Vietnamese dancers, matachines and more

Jerry Naunheim Jr.

A multicultural Mass at the Cathedral Basilica of Saint Louis on the Feast of St. Toribio Romo was right up the alley for two communities of women religious from Vietnam.

The communities, the Lovers of the Holy Cross of Hanoi and Our Lady of Unity of Bac Ninh, have sisters visiting and studying in St. Louis as guests of the School Sisters of Notre Dame in south St. Louis County. They participate in a formal English language immersion program the SSNDs designed for them.

"We can learn and share our culture with others," said Sister Linh Do, LHC. "It's important to understand others' cultures. It makes it easier to get along."

Six of the Vietnamese sisters danced at festivities in front of the cathedral basilica before Mass. They also were part of a choir that sang at Mass.

The activity outdoors drew several onlookers. Ryan Starks-Thomas, a local artist who attends a Baptist church, took out his phone and snapped several selfies with the Vietnamese dancers and with matachines from Holy Trinity Parish in St. Ann.

"I like the coming together of cultures," he said. "Bringing awareness is good. It's something that should be embraced, and it shows the beauty of what the Almighty produced. I was passing by, saw this and had to stop."

Also enjoying the diversity were two people from Iran who walked over from nearby apartments when they saw the activity. "Seeing people gathered together from different backgrounds is exciting," said Payam Lashkari, whose work brought him to St. Louis several months ago.

After applauding the dancers enthusiastically, Sue Syers of Our Lady Queen of Peace Parish in House Springs said the event is "a wonderful way to introduce different cultures. It's so beautiful."

Another member of the parish in House Springs, Terry Oslund, said it showed that the Church is universal. "We're able to take a trip around the world without having to leave St. Louis," she said.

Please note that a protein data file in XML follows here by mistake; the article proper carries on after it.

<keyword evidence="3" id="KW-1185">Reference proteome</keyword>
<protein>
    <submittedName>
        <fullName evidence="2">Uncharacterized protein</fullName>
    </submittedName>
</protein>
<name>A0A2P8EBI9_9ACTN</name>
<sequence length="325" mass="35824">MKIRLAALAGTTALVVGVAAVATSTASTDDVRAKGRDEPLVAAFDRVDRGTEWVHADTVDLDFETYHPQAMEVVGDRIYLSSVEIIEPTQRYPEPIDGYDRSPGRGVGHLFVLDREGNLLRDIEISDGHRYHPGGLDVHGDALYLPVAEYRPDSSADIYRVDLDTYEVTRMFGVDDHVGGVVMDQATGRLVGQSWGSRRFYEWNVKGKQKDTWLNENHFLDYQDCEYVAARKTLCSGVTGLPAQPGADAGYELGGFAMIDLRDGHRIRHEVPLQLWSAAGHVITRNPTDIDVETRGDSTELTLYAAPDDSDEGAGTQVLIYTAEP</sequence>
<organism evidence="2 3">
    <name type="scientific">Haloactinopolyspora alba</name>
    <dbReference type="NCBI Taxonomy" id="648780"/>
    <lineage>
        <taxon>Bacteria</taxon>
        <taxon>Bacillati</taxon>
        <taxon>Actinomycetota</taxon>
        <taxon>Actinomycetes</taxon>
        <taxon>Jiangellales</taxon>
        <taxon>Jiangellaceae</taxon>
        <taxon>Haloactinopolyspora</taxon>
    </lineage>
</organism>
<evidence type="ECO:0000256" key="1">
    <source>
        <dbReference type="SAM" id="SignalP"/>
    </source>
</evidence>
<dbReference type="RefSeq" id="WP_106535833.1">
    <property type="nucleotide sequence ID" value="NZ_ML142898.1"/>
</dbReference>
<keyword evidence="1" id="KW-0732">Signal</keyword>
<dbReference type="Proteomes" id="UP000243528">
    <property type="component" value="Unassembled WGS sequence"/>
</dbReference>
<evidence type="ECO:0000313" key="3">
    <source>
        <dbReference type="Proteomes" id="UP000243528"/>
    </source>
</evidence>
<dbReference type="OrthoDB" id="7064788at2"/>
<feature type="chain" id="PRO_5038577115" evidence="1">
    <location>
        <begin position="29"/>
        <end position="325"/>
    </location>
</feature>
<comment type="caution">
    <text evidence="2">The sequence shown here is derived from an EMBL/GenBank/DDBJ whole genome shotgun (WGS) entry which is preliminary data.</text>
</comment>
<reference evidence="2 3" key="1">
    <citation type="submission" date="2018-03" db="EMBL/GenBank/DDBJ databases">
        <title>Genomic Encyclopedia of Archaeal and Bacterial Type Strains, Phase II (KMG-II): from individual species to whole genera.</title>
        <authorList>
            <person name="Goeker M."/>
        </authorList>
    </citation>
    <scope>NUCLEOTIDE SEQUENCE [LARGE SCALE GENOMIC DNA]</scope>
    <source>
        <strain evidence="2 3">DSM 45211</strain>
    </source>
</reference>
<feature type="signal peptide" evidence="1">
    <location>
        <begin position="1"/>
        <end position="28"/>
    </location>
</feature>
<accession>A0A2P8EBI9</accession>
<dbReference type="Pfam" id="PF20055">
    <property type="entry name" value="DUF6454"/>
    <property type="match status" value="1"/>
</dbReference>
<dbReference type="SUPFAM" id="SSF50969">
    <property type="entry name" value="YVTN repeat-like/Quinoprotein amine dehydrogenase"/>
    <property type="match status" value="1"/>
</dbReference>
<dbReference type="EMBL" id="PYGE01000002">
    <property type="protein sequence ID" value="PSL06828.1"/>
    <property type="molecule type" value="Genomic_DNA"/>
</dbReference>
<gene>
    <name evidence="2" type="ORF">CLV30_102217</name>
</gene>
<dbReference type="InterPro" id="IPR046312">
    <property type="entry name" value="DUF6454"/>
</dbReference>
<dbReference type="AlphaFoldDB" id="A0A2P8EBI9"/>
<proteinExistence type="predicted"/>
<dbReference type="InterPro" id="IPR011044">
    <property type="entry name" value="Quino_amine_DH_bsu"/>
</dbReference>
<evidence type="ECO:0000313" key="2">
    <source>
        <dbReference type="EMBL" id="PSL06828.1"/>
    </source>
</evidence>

The archdiocesan Office of Sacred Worship and Office of Hispanic Ministry along with the Peace and Justice Commission organized the Mass and festivities on the feast of the patron saint of immigrants. They invited attendees to wear traditional attire of their homelands. Giovanni Madriz of the Office of Hispanic Ministry spoke at the outdoor festivities, urging people to introduce themselves to the other attendees.

Auxiliary Bishop Mark Rivituso, celebrant of the Mass, asked people to recognize the beauty of the Church in its diversity. The variety of customs "make the Church so rich," he said.

He asked people to see Christ in the stranger and to reach out to immigrants and refugees who "are not to be feared. St. Toribio shows us the way to embrace them as we embrace Christ himself — with great compassion."

Father John O'Brien, pastor of Our Lady of Guadalupe Parish, gave the homily. He referred to the Gospel reading, Matthew 25:34-40, and real love as "more than just feelings of compassion."

Real love seeks to better the lives of others, he said. It involves overcoming fear and takes courage, he added, citing the need to stand up to counter unjust immigration policies, for example. "We must be strong enough to confront injustices and reverse hatred in this country," he said.

Patrick Thimangu, who came to the United States from Kenya, brought his children so they could see the many cultures within the Catholic Church. Several other families attended with their children. "It's great to see how we're all connected and can come together for our beliefs and faith," Thimangu said. 

St. Toribio Romo Gonzalez

A victim of persecution of the Church in Mexico, St. Toribio was canonized by Pope John Paul II in 2000 with other martyrs of the Mexican Revolution. St. Toribio was born in 1900 and became a priest at age 21. He was murdered by soldiers in 1928 near the town of Tequila during the height of the Cristero War, and his remains were brought back to the parish in Santa Ana.

St. Toribio became known throughout the region and in migrant communities on both sides of the border as a protector of immigrants and people who flee persecution and violence in their homelands. 

When an alien resides with you in your land, do not mistreat such a one. You shall treat the alien who resides with you no differently than the natives born among you; you shall love the alien as yourself; for you too were once aliens in the land of Egypt. I, the Lord, am your God.

Leviticus 19:33-34 

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